Biomedical researchers get closer to why eczema happens
A new study from researchers at Binghamton University, State University of New York may help to peel back the layers of unhealthy skin—at least metaphorically speaking—and get closer to a cure.
An estimated 35 million Americans suffer from eczema, a chronic skin condition also known as atopic dermatitis. Worldwide, 2 to 5% of adults and about 15% of children suffer from symptoms such as dry, inflamed and very itchy skin with open sores.
Although there are myriad treatments for eczema, such as medical creams and natural remedies, the exact causes of the condition remain elusive.
In a new paper, the team—Associate Professor Guy German and Ph.D. student Zachary W. Lipsky from the Thomas J. Watson School of Engineering and Applied Science's Department of Biomedical Engineering, and Associate Professor Claudia N.H. Marques of the Harpur College of Arts and Sciences' Department of Biological Sciences—connects two aspects of eczema research that are rarely studied together.
One result of atopic dermatitis is a decreased level of skin oils known as lipids, particularly one group called ceramides. Lipids on the surface of the skin function to regulate hydration and also help defend the skin from foreign invaders either indirectly through immune signaling or directly through their inherent antimicrobial activity.
Another result of eczema is an increase in staph bacteria in the skin, which can cause irritation and infection.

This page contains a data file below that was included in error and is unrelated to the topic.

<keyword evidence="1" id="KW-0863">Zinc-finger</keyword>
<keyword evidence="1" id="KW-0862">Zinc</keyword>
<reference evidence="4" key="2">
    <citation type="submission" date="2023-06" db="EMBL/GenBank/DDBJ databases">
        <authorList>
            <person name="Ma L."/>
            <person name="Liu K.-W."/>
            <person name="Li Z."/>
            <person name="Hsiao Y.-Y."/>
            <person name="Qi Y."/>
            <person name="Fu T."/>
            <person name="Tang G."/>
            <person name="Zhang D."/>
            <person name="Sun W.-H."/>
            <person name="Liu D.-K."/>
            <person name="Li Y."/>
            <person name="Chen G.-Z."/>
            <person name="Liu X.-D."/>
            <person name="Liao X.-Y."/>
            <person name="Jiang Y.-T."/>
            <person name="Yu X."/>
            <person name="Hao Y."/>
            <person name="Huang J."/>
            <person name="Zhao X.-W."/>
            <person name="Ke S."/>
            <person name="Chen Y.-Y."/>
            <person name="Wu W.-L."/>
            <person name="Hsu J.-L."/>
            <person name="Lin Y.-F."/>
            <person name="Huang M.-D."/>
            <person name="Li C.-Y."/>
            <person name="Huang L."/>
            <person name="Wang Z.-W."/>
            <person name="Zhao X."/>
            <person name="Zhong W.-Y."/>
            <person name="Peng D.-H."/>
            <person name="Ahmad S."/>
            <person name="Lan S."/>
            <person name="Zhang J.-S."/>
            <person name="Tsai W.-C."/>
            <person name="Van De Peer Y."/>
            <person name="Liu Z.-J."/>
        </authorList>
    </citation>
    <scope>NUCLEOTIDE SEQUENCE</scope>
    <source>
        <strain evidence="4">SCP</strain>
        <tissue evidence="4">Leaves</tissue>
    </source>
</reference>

German said that genetics can play a part in whether someone has eczema, but people in certain occupations have also been shown to be more likely to get the skin condition, such as healthcare professionals, metalworkers, hairdressers and food processing workers. The connection? An increased amount of handwashing or regular contact with detergents for your job.
"What happens if, either through a mutation or through occupational risks, there's a decreased presence of lipids on the skin?" he asked. "The essence of this study is that in normal, healthy conditions, bacteria do not penetrate the skin barrier. In atopic dermatitis conditions or lipid levels consistent with AD, it does—and it consistently takes nine days."
Because the staph bacteria are immobile, they need to multiply in number to grow through the protective outer skin layer known as the stratum corneum. The Watson researchers believe the bacteria don't grow around the skin cells but actually through them. With lipid depletion—either through genetics or occupational risks—the skin appears to become more vulnerable to bacterial invasion and infection of underlying skin tissue.
"When we usually think about the oils in our skin, we think about water retention and moisturizing—things like that," Lipsky said. "Now we're looking at how these lipids are important for protection against these microorganisms that can come in and cause diseases."
While this study has not unlocked all the secrets of atopic dermatitis, showing that the bacteria could be the cause rather than the result of the disease is a major step forward. Further research is required, and that's where the Watson team will investigate next.
"Now that we know that bacteria can permeate through lipid depleted skin, how does it affect the skin mechanically?" Lipsky asked. "Does it make the skin weaker and more likely to crack? Can we figure out how bacteria are moving through different skin layers?"
German added: "In scientific research, you get one answer and three additional questions pop up, so we're never stuck for things to do."